January 15, 2018.
Lately I've been thinking more about kappa architectures, and particularly how you'd design a moderately complicated web application to rely exclusively on an immutable log, with log processors that managed materialized views.
Some of the interesting questions are:
This seemed like a good time to learn how to use docker-compose, so I spent some time over the weekend playing around with a simple cluster of Docker containers running Kafka, Redis and Python processes. The code and docker configs are in Github](https://github.com/lethain/example-kappa-arch), and below are some notes/thoughts.
First, I put together a base case of a Python app writing to Redis.
The sequence diagram is pretty simple.
A slightly simplified version (real version here) looks like:
@app.route('/<path:path>') def hello(path): r = redis.Redis(host='redis') ts = int(time.time()) r.zadd(RECENT_KEY, path, ts) r.zincrby(TOP_KEY, path, 1) recent = r.zrange(RECENT_KEY, 0, 10, desc=True, withscores=True) top = r.zrange(TOP_KEY, 0, 10, desc=True, withscores=True) now = datetime.datetime.now() return render_template('index.html', path=path, recent=recent, top=top, elapsed=elapsed, now=now)
This works well! Logic is contained in a single place, but we're mutating state directly and don't have a log of events. It's easy to add an event log (real func):
publish(client, VIEW_TOPIC, path)
At which point our diagram get's a little more interesting:
But still pretty simple, with synchronous operations.
Now we do have an event log, but state is not being generated from it. This means we can't recreate state from replaying the log, which defeats the entire point. (Although at least it would get the data into your data ecosystem for processing later!)
The simplest way to move into a world with an event log that is computed into data is to move all processing into a consumer.
This is simple, but we can no longer sequence our response to the
to ensure it happens after we've finished processing.
Now the web app is:
@app.route('/<path:path>') def hello(path): publish(client, VIEW_TOPIC, path) r = redis.Redis(host='redis') recent = r.zrange(RECENT_KEY, 0, 10, desc=True, withscores=True) top = r.zrange(TOP_KEY, 0, 10, desc=True, withscores=True) now = datetime.datetime.now() return render_template('index.html', path=path, recent=recent, top=top, elapsed=elapsed, now=now)
And the write logic is moved into a kafka consumer:
cli = get_client() topic = cli.topics[VIEW_TOPIC] consumer = topic.get_simple_consumer(reset_offset_on_start=True, queued_max_messages=1) for message in consumer: path = message.value.decode('utf-8') r = redis.Redis(host='redis') ts = int(time.time()) r.zadd(RECENT_KEY, path, ts) r.zincrby(TOP_KEY, path, 1)
Not only have we lost control over timing, we also have a fairly awkward scenario where read and write logic is split. We've picked up some exciting an exciting property of an immutable event log that we can replay to generate state, but the application no longer works properly and is more complicated to reason about.
What we really want is the ability for the web process to behave synchronously from the client's perspective until downstream processing has completed, without introducing any tight coupling.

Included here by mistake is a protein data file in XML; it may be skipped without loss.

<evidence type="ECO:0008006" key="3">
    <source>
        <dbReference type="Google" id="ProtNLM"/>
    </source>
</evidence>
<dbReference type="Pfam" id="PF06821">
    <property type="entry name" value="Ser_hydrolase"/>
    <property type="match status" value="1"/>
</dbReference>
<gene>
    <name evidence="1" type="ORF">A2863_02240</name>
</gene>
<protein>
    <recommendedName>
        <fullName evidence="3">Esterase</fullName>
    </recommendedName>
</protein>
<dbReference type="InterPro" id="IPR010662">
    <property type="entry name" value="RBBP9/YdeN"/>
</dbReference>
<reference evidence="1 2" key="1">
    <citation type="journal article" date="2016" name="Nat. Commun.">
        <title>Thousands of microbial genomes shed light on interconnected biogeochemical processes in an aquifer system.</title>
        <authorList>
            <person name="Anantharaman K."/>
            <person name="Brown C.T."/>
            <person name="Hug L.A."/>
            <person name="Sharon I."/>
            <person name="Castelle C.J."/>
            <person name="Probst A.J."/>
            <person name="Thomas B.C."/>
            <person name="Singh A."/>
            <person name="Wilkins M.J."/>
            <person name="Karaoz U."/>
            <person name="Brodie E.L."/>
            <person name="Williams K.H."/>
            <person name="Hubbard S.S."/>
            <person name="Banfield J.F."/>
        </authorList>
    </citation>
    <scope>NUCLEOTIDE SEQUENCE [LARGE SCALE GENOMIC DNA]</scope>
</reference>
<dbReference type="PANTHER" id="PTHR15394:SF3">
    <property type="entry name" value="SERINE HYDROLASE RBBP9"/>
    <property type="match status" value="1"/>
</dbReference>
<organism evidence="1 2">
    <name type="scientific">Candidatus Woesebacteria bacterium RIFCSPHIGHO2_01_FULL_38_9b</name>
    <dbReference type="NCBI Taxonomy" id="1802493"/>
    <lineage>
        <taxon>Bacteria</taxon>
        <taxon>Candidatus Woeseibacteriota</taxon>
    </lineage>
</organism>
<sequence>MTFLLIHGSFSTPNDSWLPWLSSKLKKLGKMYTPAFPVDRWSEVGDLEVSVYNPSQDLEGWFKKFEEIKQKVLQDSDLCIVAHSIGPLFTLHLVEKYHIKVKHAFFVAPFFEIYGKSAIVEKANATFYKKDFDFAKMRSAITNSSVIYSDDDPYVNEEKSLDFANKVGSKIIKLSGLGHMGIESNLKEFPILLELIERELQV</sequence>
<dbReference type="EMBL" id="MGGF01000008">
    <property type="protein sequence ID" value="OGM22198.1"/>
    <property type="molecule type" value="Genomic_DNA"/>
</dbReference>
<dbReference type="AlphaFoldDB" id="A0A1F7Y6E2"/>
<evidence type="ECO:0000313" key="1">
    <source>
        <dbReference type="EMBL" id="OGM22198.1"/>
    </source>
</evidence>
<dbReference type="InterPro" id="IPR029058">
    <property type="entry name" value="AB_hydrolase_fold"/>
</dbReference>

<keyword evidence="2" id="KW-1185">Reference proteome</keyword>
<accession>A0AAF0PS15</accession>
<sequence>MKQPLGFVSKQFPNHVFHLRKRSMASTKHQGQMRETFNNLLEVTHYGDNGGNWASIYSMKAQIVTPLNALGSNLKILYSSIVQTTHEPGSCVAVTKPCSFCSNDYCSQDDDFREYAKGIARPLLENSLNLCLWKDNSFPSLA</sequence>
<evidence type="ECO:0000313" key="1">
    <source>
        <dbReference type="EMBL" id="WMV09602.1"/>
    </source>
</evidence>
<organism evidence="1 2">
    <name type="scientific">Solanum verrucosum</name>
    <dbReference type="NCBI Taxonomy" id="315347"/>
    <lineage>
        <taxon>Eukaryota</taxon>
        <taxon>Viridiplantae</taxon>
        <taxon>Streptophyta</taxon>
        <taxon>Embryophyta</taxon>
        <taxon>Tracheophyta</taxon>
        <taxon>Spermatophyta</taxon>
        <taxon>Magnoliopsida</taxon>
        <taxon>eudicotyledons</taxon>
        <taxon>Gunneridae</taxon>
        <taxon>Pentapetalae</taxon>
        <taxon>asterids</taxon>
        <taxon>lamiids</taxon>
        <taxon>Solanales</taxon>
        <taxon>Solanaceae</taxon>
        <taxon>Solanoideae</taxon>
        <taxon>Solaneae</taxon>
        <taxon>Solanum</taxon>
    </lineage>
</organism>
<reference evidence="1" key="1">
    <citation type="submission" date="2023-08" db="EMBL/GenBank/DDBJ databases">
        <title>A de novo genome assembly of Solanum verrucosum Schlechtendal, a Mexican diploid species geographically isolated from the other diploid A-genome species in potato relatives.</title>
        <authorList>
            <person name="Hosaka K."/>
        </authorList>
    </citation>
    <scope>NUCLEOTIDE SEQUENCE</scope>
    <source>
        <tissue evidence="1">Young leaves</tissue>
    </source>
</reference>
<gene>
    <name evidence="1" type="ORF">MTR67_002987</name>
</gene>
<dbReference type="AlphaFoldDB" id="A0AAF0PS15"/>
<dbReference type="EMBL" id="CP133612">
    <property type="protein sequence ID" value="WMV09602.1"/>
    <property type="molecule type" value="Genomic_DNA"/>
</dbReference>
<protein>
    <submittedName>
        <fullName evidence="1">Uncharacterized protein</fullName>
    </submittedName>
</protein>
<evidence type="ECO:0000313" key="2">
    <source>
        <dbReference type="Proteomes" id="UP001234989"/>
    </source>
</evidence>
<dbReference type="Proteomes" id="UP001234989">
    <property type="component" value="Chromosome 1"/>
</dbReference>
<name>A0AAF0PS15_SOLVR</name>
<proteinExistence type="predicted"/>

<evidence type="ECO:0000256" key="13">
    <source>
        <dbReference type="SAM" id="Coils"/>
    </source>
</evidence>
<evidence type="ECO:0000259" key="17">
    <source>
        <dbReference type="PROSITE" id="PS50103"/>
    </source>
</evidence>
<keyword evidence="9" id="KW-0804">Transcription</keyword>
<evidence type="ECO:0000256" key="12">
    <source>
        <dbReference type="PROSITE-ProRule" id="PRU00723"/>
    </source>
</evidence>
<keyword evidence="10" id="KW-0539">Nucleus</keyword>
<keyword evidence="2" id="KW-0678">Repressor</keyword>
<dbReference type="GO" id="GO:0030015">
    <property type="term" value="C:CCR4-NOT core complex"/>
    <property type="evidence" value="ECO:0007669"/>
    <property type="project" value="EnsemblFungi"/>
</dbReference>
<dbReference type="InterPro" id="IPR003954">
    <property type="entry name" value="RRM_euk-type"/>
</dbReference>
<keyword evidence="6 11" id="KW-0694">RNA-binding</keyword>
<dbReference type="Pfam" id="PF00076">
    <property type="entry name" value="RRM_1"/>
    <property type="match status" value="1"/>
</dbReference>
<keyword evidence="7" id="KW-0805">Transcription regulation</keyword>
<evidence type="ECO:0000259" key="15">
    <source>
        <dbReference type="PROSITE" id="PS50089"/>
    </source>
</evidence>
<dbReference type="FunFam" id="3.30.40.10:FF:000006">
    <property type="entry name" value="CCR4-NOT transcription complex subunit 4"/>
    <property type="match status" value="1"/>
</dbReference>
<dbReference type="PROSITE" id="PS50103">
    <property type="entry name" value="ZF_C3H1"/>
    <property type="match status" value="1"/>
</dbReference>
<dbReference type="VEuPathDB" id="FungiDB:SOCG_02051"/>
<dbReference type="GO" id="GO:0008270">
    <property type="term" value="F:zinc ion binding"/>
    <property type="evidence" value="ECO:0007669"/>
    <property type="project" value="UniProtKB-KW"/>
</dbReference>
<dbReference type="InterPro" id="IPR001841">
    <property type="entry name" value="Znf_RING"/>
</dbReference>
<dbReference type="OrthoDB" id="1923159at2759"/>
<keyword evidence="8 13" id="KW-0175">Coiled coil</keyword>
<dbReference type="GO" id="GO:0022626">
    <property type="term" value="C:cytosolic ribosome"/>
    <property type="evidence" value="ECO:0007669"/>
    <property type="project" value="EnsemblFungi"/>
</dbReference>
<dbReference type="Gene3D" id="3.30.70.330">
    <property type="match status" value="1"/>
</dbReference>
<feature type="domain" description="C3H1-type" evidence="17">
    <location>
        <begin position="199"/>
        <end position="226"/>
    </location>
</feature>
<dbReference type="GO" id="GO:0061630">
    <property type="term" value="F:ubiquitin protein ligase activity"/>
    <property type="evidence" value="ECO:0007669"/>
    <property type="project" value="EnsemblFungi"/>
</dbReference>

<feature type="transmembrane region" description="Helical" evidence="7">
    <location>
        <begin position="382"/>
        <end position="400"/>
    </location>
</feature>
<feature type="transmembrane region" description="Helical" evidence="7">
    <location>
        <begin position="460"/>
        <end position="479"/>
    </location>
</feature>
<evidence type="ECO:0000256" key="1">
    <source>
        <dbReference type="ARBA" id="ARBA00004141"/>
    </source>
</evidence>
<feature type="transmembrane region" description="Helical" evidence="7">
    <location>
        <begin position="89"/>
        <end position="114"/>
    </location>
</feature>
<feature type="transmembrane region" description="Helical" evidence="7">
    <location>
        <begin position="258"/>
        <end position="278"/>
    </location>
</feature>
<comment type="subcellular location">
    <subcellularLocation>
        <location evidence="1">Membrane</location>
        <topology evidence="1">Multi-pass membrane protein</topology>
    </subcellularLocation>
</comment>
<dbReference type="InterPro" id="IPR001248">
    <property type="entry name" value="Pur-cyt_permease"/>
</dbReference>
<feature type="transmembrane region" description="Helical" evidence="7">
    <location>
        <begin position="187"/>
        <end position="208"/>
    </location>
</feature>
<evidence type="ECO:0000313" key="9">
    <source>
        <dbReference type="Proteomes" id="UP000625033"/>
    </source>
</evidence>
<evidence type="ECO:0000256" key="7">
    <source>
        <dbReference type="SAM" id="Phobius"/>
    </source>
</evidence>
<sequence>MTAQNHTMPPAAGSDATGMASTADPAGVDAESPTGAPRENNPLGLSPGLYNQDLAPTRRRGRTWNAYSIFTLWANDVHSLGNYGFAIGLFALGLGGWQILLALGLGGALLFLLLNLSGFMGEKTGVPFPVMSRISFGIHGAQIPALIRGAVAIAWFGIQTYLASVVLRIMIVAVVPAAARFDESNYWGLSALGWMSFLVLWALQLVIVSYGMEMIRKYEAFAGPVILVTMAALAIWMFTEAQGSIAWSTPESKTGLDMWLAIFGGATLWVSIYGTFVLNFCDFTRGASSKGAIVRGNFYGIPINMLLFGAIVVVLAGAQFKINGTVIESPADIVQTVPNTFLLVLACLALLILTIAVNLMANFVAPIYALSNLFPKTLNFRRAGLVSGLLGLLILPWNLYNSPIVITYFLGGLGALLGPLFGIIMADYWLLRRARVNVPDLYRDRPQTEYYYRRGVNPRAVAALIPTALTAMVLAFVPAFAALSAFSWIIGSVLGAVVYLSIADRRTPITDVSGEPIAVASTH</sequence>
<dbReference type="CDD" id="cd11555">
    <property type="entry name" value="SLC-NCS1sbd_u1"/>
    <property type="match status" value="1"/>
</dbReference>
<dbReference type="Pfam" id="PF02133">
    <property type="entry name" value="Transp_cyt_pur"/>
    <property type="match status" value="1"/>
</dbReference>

Hmm, the rare case we want action at a distance?
You can think of implementation specific ways to do this, e.g. in this case you could use Redis pubsub and subscribe to a channel that acks writes for a given event. That's an interesting step, but tightly couples implementation between the web and consumer processes, discounting some of the interesting advantages of the kappa architecture.
I'm honestly not aware of tooling that does what I want, but you could imagine a somewhat handwavy implementation along these lines:
websends message to a
kafka, injecting a unique identifier into each message, and keeping the connection to
consumer processes "ack" completion back to
sync would either
have a manifest of consumers that should acknowledge (hopefully built from static analysis,
rather than being manually maintained),
or would sample system behavior to learn the expected number of acks.
The idea of sampling feels a bit overdesigned, but in practice I think you'd want p99 timings which you'd use to fail-fast and move forward with processing. Actually, as an interesting hack, for a lightweight implementation, I imagine you could probably only rely on the p95 timings and not implement the "ack" at all.
The "ack" concept here can probably be viewed as a particular example of
the challenge of implementing back pressure in asynchronous processing.
For example, what you're kind of hoping for is to synchronously block the
web process until all downstream consumers have processed all messages that
started due to messages at or before the time the message was published.
(This kind of reminds me of watermarks.)
Altogether, I think solving this problem--strongly decoupling implementations of publishers and consumers while allowing timing coordination--isn't solved very well by any existing tools, but there aren't any obvious reasons it couldn't be, just a bit awkward today.
I imagine we'll see some interesting experiments soon!